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Gospel reflection

August 2, 2020: Eighteenth Sunday in Ordinary Time

Reading: Matthew 14:13-21

When Jesus heard of it, he withdrew in a boat to a deserted place by himself.  The crowds heard of this and followed him on foot from their towns. When Jesus saw the vast crowds he took pity on them and healed their sick.
When it was evening, the disciples approached him and said, “This is a deserted place and it is already late; dismiss the crowds so that they can go to the villages and buy food for themselves.”
Jesus said to them, “There is no need for them to go away. Give them some food yourselves.” But they said to him, “Five loaves and two fish are all we have here.”
Then Jesus took the loaves and fishes, lifted them up and blessed them, sharing first with the disciples who in turn shared with the rest.
They all ate and were satisfied, and picked up the fragments left over — twelve wicker baskets full. Those who ate were about five thousand.


When Sister Joni arrived at Rosary Hill several years ago, we occasionally invited sisters for dinner. On one of those occasions she asked if she could invite a sister that I barely knew and was not very comfortable with because of her “unusual behavior.” I think the look on my face must have said more than I thought because she quickly said maybe a later time would be better. As we packed up the leftovers for the sisters to take home, I felt like I was doing clean-up for the loaves and fishes gathering. Abundance!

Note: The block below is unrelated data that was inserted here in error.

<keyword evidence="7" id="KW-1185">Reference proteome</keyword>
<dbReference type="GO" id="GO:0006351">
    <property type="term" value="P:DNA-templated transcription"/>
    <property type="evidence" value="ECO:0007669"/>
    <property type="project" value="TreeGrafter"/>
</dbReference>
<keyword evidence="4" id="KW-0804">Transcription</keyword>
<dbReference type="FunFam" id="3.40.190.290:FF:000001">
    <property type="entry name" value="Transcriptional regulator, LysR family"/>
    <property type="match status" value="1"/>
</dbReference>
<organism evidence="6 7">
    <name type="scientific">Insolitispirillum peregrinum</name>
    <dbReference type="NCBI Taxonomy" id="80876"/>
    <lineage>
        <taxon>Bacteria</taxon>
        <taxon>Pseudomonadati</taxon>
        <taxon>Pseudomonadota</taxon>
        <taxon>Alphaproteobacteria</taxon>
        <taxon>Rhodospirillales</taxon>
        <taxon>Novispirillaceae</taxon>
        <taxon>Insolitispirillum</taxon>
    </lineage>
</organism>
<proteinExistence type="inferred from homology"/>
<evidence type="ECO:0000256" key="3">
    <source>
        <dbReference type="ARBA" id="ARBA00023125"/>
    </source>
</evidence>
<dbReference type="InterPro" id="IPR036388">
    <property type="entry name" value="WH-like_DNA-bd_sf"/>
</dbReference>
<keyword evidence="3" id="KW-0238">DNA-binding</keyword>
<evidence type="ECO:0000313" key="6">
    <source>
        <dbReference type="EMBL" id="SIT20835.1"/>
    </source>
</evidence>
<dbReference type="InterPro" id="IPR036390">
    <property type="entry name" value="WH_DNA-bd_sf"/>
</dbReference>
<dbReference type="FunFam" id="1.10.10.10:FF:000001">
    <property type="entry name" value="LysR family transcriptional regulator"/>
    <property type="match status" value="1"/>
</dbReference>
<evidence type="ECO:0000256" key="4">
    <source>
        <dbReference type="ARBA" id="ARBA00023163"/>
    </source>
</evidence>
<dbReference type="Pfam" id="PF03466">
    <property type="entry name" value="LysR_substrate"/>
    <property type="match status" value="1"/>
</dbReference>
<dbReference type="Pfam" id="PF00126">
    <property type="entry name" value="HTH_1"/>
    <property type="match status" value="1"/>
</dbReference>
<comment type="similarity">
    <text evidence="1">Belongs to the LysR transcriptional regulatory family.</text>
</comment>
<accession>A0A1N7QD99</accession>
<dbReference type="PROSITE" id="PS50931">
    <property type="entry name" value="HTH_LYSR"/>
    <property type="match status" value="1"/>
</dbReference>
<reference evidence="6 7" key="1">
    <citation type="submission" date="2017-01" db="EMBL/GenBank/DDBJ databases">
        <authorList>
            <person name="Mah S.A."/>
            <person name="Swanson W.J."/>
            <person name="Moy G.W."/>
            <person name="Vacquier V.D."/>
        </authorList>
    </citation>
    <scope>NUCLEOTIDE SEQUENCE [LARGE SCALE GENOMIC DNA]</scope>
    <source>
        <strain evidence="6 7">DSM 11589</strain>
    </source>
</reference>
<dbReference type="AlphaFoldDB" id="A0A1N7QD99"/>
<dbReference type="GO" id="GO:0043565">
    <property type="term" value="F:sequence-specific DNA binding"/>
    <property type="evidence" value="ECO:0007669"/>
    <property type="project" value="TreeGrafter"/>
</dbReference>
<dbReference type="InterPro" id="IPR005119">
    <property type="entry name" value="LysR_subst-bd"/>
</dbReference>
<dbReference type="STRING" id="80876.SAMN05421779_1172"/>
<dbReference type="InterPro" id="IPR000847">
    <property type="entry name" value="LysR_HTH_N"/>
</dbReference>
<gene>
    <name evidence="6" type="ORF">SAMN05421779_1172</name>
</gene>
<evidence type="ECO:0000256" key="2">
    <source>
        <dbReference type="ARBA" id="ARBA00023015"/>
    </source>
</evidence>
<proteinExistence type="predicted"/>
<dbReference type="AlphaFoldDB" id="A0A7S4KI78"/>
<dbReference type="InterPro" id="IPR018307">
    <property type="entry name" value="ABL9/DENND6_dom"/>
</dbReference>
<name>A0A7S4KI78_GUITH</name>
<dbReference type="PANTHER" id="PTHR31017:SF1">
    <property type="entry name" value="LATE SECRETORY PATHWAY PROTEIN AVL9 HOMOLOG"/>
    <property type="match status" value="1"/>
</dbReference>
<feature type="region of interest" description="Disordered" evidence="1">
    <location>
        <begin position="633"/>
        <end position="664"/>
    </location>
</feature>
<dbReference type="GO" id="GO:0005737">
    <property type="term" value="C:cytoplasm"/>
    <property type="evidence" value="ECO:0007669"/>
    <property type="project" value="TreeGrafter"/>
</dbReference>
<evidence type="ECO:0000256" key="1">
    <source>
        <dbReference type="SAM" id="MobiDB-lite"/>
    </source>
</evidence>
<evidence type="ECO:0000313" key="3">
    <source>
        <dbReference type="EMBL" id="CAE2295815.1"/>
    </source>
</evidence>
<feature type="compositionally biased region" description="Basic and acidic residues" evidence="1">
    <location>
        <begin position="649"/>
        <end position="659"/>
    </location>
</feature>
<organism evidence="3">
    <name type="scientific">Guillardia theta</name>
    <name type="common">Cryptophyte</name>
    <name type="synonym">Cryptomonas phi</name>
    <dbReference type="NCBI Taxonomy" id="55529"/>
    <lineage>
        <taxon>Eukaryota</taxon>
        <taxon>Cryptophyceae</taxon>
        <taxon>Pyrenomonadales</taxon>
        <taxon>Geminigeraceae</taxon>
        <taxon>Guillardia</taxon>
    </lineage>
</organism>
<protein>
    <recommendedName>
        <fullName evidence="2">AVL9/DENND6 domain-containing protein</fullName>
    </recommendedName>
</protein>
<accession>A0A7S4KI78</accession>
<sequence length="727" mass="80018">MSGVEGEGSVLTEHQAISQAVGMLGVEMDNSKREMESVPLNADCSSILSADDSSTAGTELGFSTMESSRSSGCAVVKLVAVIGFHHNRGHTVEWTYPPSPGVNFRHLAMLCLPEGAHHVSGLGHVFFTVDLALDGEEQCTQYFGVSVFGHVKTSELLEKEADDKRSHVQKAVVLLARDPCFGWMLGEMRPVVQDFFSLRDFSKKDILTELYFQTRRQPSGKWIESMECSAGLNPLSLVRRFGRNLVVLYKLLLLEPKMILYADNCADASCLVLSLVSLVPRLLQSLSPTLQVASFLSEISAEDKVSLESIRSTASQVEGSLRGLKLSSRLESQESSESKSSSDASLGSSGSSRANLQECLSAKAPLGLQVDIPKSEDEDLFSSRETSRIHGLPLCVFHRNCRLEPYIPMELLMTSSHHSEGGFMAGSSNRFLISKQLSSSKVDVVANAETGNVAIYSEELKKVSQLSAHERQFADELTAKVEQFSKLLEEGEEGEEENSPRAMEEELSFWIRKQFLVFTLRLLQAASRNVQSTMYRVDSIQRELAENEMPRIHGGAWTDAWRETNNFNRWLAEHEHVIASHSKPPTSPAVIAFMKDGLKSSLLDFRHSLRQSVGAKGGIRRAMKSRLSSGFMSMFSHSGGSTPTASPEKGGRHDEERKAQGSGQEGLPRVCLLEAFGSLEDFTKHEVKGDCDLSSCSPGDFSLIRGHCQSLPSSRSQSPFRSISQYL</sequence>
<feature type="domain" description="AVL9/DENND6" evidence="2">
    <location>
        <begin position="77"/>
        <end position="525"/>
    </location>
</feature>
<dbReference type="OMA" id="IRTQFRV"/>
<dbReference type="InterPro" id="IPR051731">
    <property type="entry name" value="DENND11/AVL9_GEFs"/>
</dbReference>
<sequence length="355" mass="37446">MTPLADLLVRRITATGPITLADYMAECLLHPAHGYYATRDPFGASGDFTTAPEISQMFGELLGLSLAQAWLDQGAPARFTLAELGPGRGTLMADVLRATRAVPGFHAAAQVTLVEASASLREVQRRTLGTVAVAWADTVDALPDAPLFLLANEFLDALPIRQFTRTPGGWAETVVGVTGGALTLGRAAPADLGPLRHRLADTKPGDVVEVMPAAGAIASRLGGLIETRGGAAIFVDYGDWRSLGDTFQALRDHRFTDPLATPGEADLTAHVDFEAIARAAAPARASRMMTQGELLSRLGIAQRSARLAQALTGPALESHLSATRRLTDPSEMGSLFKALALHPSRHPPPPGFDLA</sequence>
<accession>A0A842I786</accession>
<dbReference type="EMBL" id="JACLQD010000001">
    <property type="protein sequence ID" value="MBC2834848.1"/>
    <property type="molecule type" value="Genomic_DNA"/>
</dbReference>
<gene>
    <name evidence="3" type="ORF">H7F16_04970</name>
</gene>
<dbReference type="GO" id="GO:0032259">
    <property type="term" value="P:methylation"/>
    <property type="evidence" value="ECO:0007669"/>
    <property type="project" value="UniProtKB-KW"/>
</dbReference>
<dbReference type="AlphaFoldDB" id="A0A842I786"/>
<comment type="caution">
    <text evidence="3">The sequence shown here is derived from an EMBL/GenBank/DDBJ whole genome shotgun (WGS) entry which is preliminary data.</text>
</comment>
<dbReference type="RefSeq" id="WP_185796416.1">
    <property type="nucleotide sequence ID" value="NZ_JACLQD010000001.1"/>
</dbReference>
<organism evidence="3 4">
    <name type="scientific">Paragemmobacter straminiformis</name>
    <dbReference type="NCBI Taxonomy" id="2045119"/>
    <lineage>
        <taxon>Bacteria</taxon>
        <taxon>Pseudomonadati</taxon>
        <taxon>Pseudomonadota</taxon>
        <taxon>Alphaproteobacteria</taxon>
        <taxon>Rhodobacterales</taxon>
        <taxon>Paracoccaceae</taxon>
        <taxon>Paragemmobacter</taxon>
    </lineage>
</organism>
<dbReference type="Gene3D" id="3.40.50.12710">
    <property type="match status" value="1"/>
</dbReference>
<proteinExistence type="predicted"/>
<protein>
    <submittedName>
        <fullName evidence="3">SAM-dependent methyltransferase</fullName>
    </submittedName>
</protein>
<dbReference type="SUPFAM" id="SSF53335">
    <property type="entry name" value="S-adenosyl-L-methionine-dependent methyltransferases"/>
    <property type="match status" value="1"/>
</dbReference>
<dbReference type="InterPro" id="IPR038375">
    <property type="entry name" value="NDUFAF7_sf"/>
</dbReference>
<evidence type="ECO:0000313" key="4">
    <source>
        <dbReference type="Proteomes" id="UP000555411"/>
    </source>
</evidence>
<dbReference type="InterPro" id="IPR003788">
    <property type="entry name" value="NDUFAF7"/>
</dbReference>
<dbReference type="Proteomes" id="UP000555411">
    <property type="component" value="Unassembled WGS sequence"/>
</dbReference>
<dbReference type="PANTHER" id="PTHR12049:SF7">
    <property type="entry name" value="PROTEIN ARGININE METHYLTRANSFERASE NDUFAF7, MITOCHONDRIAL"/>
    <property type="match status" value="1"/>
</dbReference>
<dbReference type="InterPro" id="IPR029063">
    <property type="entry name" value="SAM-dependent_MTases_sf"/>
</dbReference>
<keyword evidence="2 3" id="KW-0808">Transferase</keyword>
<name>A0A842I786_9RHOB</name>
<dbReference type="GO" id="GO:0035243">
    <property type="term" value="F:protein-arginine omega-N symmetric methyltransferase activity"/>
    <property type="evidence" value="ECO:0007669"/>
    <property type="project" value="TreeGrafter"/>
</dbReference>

In our conversation doing dishes Joni shared with me the differences in our cultures. In her Hispanic culture everyone is always invited. There is always enough! The idea of someone not being invited when other members of her family are included just wouldn’t happen. They would come anyway and they would have enough. To further illustrate the point, her (Joni’s) now sister-in-law was dismayed that family and friends did not respond to any of the R.S.V.P.s usually associated with wedding celebrations. On the other hand, family and friends would be insulted to think that their closeness would demand some sign that they would be present.  Of course they would always come!  No paper needed.


What actions can we take to make this Gospel come alive? Here are some questions to consider.

Thinking of this portion of Matthew’s Gospel, what issues are being raised that may not immediately be apparent as it relates to the message of Jesus for us today, this week, next…? Who is acceptable at the table of Jesus? Who can live in our neighborhoods? Eat in our neighborhood? Would Jesus support “Black Lives Matter?” Who is our neighbor as Jesus defines her/him?

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Sister Ann Sullivan

Sister Ann Sullivan, SP, has been a Sister of Providence since 1964. Her primary ministry through those years has been teaching, grades one through graduate level. She presently ministers as a consultant. She has also ministered as director of a mental health center and was founding director of White Violet Center for Eco-Justice. In her free time you will find Sister Ann enjoying nature in as many ways as possible, especially working in a large perennial and a small vegetable garden. She also values time with family and friends.

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